A true Renaissance vampire
In Outlander, Jamie Fraser is an 18th-century man, but he's educated and has an open mind -- so he's able to adapt to Claire's modern sensibilities. A Discovery of Witches' Matthew Clairmont has Jamie beat by a couple of centuries: He was born around 500 A.D., got turned into a vampire 37 years later, and has roamed the earth ever since. But rather than remain stuck in his original era, he has turned into a true Renaissance man, continuing to adapt to each century. Over the years, he's been a poet, a healer, a warrior, an assassin, a spy, and a scientist, all of which makes him the ideal suitor for Diana. He knows how to use modern tech (so sexting is an option), but he's also romantic, devoted, and protective. Maybe too protective, actually -- he can be a bit of a control freak. "It was very important to me that the romance felt authentic and plausible," Harkness said. "I don't imagine most 1,500-year-old beings to be modern in their outlook. That strains my credulity." And no, Matthew doesn't just drink blood -- he also eats meat (rare) and nuts; and he has exquisite taste in wine.
No woman in "All Souls" is to be trifled with. Diana has remarkable powers, which she doesn't quite recognize or know how to control (at first). The aunt who raised her, Sarah Bishop, is an expert in magical craft, with an encyclopedic knowledge of the healing arts. Sarah's life partner Emily Mather has the gift of premonition. And Matthew's "mother," Ysabeau, is one of the oldest (and most ruthless) vampires in existence.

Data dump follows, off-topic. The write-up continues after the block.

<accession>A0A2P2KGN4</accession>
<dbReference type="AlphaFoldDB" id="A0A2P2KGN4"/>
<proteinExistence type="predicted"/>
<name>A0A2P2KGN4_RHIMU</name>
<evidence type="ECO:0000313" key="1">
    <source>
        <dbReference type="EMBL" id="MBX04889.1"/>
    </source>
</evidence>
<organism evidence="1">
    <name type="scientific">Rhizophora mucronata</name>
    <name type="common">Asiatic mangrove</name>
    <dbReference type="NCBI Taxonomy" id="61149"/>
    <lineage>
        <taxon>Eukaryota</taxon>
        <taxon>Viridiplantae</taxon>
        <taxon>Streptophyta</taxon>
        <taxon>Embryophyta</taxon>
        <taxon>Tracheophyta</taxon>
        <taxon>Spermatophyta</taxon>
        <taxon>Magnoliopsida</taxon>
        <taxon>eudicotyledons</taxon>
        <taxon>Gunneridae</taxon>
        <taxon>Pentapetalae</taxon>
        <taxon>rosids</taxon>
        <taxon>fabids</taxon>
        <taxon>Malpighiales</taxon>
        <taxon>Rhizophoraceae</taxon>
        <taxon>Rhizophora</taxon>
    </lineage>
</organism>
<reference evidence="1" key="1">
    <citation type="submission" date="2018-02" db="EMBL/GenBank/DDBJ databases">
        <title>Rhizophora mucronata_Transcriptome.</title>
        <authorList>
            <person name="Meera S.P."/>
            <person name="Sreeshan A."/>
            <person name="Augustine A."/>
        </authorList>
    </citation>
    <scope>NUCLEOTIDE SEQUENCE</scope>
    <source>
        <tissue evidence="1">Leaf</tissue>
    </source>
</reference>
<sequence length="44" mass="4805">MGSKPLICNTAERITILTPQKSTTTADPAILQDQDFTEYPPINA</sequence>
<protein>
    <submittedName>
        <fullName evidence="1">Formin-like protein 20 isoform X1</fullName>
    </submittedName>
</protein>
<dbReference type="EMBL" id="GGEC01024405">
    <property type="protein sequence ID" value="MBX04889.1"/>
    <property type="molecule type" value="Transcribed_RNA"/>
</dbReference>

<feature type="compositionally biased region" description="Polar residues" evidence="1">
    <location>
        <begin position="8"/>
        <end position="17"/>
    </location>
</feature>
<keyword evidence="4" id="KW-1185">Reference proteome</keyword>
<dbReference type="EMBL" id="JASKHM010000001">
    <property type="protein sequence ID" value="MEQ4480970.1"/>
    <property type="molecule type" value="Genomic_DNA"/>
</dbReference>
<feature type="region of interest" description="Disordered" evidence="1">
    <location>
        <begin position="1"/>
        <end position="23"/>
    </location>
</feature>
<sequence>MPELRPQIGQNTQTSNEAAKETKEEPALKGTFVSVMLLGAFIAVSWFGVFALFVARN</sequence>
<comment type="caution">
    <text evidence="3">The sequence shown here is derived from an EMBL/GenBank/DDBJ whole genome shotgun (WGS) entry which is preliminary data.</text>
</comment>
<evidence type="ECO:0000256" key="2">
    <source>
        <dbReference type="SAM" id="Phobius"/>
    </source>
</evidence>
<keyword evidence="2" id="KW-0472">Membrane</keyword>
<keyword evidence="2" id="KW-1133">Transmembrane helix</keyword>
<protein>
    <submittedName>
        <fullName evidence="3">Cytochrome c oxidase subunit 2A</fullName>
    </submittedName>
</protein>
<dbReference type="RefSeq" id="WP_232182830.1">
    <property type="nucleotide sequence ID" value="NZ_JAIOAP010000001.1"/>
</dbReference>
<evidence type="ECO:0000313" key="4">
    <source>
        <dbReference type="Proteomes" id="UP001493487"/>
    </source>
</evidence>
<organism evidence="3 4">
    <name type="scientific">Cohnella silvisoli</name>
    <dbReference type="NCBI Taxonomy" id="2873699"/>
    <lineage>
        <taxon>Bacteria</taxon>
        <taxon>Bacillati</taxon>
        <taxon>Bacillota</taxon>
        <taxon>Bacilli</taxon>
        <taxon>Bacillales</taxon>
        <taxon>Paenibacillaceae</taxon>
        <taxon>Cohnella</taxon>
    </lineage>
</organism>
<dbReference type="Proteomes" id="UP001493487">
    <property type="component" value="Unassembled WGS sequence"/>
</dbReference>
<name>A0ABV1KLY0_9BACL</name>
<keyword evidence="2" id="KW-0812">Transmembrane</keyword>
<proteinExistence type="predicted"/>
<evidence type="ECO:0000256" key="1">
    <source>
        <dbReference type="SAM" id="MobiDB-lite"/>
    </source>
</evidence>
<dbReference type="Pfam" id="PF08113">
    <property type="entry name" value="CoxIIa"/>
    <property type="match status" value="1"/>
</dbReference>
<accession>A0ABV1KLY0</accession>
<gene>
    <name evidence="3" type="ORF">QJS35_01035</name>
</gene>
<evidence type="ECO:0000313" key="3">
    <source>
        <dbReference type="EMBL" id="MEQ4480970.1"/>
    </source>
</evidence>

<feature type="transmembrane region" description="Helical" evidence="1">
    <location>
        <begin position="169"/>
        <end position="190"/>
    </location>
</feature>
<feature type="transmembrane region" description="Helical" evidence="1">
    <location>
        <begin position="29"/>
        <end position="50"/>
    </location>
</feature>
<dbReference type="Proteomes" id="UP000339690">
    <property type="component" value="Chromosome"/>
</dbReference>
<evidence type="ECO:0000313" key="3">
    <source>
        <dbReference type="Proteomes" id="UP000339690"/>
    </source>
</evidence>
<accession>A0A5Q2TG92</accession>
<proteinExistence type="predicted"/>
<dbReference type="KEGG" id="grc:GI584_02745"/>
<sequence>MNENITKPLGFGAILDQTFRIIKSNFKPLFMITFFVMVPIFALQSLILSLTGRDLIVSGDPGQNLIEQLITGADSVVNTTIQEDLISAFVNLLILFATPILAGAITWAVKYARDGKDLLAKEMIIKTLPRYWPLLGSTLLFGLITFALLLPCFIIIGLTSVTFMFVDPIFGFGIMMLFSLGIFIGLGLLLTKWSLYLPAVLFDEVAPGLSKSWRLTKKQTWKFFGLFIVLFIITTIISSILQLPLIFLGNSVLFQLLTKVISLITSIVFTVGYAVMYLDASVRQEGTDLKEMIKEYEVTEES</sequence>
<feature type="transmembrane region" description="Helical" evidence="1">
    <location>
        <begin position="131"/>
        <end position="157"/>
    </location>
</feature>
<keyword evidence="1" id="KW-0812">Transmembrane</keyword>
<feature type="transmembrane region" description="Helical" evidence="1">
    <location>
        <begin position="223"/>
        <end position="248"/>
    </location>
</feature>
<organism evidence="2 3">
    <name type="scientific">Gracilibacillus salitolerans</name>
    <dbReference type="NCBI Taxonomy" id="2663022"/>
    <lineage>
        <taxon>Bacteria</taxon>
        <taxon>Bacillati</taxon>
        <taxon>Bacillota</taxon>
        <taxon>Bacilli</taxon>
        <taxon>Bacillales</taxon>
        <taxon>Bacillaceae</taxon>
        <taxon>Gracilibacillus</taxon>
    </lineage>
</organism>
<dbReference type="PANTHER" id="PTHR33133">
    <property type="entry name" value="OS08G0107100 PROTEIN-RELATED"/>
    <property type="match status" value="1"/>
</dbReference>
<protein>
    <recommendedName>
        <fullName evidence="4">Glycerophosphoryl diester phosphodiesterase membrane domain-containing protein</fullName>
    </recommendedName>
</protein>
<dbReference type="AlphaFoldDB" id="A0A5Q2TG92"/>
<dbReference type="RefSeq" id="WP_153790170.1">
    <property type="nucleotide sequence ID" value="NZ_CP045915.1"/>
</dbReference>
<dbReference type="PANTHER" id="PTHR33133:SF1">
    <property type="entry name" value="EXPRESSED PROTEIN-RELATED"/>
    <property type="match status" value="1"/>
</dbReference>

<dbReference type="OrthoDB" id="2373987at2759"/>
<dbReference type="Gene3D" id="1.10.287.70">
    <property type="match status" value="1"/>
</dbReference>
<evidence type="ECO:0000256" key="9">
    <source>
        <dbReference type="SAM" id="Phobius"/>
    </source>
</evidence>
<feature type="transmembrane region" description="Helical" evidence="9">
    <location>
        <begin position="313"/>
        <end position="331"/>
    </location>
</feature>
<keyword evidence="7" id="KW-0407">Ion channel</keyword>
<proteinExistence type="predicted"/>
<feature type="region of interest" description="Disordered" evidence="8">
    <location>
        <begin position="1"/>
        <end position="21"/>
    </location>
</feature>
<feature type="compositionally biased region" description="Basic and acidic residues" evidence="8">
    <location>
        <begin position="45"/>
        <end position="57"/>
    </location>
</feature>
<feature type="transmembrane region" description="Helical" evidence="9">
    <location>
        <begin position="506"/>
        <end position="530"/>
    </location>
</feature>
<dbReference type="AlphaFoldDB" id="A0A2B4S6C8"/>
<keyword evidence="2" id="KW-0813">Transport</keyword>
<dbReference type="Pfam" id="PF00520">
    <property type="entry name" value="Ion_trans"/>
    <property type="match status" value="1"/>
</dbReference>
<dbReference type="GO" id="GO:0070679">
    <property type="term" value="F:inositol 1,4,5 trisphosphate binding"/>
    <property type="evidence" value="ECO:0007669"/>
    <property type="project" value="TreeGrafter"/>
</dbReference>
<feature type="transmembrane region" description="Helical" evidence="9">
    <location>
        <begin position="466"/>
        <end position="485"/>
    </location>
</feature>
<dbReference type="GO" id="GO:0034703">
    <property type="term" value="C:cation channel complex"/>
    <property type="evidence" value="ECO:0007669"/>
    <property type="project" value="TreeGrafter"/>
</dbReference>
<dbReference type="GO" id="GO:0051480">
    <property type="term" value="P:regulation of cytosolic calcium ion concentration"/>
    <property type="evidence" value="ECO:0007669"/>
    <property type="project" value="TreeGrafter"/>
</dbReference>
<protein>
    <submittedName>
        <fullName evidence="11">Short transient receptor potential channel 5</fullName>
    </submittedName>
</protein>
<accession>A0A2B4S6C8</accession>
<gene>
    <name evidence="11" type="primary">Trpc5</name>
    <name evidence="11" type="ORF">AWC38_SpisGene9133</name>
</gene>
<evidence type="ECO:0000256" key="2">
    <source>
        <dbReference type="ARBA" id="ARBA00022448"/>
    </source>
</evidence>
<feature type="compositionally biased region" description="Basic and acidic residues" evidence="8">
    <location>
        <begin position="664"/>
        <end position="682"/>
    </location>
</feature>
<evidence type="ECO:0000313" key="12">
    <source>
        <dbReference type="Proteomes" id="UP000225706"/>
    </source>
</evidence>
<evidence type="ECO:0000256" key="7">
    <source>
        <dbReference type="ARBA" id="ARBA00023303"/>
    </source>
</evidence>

...and scary villains
There are vampires who have gone mad with "blood rage," and who cannot control themselves. There are witches who torture and kill other witches, using magic spells to "open" them up from the inside. There are also territorial witches and vampires who don't take kindly to other creatures intruding in their spaces.
A very different take on servitude
Vampires are able to amass a great wealth over their long lifetimes -- maintaining huge estates, shopping at Sotheby's, and traveling the world in style. Needless to say, some sort of assistance can be a big help in doing such things. "I have a pre-modern take on servants," Harkness said. "In antiquity, the medieval period, and the early modern period, servants were considered to be part of the family. We don't necessarily think that way, but vampires do." One of the most lovable characters in the books is the vampire servant Marthe, who cares for her vampire family in a very maternal way -- apparently not depressed about the prospect of eternal servitude.
A rabid fan base
The "All Souls" fans are terrifically dedicated, as A Discovery of Witches star Teresa Palmer discovered. After she got cast as Diana, her Instagram jumped up by more than 100,000 new followers. Fans can also be found posting to the Daemon's Domain, podcasting on All Souls Witchy Women, and meeting up in person at the All Souls Con. "They are dedicated to learning, to the pursuit of equality, to striving for greater diversity and inclusion," Harkness said. "The intensity of their feelings can surprise me. It's an extraordinary thing."